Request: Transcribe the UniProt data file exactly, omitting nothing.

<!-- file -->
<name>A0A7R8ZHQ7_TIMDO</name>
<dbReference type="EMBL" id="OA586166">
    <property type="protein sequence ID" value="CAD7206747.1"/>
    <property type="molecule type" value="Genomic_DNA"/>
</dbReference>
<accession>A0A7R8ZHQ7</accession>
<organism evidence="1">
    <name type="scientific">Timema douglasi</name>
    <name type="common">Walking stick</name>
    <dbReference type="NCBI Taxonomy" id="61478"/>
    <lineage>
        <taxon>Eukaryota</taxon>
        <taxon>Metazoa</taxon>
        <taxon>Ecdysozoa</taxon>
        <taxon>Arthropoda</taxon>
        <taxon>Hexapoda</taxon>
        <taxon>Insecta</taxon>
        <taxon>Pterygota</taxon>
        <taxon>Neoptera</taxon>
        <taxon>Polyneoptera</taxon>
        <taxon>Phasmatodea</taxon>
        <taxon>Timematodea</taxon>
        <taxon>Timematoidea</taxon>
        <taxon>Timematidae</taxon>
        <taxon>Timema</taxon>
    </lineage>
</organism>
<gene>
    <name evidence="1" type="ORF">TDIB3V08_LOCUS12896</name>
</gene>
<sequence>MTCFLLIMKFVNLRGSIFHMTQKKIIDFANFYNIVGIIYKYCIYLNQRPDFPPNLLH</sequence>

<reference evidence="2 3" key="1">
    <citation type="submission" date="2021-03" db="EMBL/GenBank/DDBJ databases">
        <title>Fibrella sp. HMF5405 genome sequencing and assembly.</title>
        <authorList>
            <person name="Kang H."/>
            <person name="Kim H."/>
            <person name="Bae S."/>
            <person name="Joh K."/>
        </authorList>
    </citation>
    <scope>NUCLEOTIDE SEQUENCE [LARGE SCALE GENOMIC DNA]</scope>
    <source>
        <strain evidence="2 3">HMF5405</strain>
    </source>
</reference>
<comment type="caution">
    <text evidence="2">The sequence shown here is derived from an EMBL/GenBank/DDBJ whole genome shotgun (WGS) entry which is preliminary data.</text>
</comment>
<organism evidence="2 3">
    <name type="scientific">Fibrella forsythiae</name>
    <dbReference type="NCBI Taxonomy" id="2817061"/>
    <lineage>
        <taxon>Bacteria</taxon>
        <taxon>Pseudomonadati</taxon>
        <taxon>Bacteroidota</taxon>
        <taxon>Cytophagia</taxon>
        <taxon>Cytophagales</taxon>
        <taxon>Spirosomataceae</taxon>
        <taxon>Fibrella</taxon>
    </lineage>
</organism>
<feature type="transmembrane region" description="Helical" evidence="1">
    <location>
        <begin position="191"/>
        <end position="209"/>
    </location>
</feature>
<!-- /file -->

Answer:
<name>A0A7R8ZHQ7_TIMDO</name>
<dbReference type="EMBL" id="OA586166">
    <property type="protein sequence ID" value="CAD7206747.1"/>
    <property type="molecule type" value="Genomic_DNA"/>
</dbReference>
<accession>A0A7R8ZHQ7</accession>
<organism evidence="1">
    <name type="scientific">Timema douglasi</name>
    <name type="common">Walking stick</name>
    <dbReference type="NCBI Taxonomy" id="61478"/>
    <lineage>
        <taxon>Eukaryota</taxon>
        <taxon>Metazoa</taxon>
        <taxon>Ecdysozoa</taxon>
        <taxon>Arthropoda</taxon>
        <taxon>Hexapoda</taxon>
        <taxon>Insecta</taxon>
        <taxon>Pterygota</taxon>
        <taxon>Neoptera</taxon>
        <taxon>Polyneoptera</taxon>
        <taxon>Phasmatodea</taxon>
        <taxon>Timematodea</taxon>
        <taxon>Timematoidea</taxon>
        <taxon>Timematidae</taxon>
        <taxon>Timema</taxon>
    </lineage>
</organism>
<gene>
    <name evidence="1" type="ORF">TDIB3V08_LOCUS12896</name>
</gene>
<sequence>MTCFLLIMKFVNLRGSIFHMTQKKIIDFANFYNIVGIIYKYCIYLNQRPDFPPNLLH</sequence>

<reference evidence="2 3" key="1">
    <citation type="submission" date="2021-03" db="EMBL/GenBank/DDBJ databases">
        <title>Fibrella sp. HMF5405 genome sequencing and assembly.</title>
        <authorList>
            <person name="Kang H."/>
            <person name="Kim H."/>
            <person name="Bae S."/>
            <person name="Joh K."/>
        </authorList>
    </citation>
    <scope>NUCLEOTIDE SEQUENCE [LARGE SCALE GENOMIC DNA]</scope>
    <source>
        <strain evidence="2 3">HMF5405</strain>
    </source>
</reference>
<comment type="caution">
    <text evidence="2">The sequence shown here is derived from an EMBL/GenBank/DDBJ whole genome shotgun (WGS) entry which is preliminary data.</text>
</comment>
<organism evidence="2 3">
    <name type="scientific">Fibrella forsythiae</name>
    <dbReference type="NCBI Taxonomy" id="2817061"/>
    <lineage>
        <taxon>Bacteria</taxon>
        <taxon>Pseudomonadati</taxon>
        <taxon>Bacteroidota</taxon>
        <taxon>Cytophagia</taxon>
        <taxon>Cytophagales</taxon>
        <taxon>Spirosomataceae</taxon>
        <taxon>Fibrella</taxon>
    </lineage>
</organism>
<feature type="transmembrane region" description="Helical" evidence="1">
    <location>
        <begin position="191"/>
        <end position="209"/>
    </location>
</feature>